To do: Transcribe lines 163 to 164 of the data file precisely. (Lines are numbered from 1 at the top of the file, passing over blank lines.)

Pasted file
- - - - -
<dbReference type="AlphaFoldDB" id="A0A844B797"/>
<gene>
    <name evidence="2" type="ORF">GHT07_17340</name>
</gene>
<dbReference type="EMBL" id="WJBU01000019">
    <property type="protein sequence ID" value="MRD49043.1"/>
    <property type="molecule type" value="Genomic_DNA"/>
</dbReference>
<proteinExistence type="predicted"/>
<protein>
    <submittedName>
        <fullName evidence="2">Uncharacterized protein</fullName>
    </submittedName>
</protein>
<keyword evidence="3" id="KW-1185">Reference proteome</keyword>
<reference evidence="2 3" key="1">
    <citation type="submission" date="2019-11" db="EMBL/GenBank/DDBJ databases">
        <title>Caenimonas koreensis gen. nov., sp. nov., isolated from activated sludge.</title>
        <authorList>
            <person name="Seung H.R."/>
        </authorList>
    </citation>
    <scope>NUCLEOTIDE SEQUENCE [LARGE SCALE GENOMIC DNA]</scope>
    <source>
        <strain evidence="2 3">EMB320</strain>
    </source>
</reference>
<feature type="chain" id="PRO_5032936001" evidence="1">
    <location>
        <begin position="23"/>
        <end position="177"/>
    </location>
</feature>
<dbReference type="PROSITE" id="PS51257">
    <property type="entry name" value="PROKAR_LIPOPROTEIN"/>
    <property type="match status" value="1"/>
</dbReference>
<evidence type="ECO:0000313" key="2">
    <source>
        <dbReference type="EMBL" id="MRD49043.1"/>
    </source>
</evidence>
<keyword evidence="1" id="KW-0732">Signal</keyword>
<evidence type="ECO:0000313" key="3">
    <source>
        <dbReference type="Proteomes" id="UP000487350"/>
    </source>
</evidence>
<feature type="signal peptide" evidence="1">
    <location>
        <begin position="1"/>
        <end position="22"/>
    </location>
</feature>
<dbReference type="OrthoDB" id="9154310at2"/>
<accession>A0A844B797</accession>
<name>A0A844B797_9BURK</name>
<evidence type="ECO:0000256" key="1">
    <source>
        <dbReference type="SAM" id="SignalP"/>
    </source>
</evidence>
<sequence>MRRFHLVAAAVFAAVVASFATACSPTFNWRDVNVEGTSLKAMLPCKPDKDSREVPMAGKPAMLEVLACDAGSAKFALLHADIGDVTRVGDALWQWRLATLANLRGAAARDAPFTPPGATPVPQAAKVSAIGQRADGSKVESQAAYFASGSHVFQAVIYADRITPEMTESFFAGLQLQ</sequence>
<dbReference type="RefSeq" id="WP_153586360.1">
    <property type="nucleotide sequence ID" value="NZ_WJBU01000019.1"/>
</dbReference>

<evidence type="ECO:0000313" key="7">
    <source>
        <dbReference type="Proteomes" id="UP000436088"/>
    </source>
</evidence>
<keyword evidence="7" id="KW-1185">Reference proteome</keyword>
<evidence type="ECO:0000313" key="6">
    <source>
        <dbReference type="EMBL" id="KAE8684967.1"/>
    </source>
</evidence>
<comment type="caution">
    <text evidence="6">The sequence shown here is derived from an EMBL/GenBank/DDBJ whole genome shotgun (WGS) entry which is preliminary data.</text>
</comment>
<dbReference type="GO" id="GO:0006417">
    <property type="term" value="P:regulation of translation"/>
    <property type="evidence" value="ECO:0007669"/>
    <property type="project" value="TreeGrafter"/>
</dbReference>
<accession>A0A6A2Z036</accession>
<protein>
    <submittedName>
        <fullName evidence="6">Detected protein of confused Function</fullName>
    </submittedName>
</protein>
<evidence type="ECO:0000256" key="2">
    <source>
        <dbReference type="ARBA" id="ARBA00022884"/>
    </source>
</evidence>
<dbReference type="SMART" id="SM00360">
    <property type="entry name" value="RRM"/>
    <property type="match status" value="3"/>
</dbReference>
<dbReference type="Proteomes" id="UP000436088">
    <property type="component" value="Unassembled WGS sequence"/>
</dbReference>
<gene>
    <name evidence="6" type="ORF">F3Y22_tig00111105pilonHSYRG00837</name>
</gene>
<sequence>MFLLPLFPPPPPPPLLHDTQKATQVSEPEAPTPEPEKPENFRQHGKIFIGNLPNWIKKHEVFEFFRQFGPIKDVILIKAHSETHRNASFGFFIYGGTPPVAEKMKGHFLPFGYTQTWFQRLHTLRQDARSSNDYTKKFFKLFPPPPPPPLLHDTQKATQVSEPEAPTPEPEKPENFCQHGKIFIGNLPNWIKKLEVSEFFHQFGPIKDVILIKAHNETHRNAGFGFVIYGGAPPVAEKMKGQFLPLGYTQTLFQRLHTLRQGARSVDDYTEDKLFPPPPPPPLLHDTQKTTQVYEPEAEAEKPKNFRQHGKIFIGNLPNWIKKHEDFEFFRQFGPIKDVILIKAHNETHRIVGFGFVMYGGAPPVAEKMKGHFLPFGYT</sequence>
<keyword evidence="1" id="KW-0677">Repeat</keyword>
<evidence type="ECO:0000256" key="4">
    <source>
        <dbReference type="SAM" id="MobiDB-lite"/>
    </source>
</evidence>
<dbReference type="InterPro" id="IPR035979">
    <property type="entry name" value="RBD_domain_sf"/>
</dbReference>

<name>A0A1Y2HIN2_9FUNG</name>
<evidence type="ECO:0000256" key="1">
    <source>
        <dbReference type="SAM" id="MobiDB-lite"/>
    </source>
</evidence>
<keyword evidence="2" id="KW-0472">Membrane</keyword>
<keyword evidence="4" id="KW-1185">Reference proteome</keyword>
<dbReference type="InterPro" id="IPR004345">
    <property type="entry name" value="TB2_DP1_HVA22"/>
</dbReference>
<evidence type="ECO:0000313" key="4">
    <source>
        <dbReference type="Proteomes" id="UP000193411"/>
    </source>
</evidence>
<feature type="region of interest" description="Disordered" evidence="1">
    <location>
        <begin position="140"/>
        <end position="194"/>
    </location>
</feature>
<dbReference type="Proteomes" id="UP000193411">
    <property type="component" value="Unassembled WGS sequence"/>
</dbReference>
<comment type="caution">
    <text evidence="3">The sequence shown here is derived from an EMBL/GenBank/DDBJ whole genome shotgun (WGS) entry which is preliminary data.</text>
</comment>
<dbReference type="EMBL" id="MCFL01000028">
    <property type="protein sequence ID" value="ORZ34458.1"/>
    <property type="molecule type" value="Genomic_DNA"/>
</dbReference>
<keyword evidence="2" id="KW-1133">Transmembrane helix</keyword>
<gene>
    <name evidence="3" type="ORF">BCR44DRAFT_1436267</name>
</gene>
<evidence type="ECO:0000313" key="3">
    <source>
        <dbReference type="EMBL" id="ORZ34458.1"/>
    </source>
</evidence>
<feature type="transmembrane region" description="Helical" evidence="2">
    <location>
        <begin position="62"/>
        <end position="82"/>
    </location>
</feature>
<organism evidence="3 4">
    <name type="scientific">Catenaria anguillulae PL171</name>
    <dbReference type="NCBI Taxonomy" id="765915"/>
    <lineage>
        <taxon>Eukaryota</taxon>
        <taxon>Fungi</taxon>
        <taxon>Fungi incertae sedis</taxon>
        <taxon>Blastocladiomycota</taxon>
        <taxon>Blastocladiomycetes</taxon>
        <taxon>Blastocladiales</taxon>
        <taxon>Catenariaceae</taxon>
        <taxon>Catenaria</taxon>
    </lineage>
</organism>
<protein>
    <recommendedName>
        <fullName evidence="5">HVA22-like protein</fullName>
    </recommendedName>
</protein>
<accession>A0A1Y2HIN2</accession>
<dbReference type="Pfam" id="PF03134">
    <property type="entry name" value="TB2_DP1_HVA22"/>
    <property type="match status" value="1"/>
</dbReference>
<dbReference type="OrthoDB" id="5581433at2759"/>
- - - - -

</feature>
<organism evidence="3 4">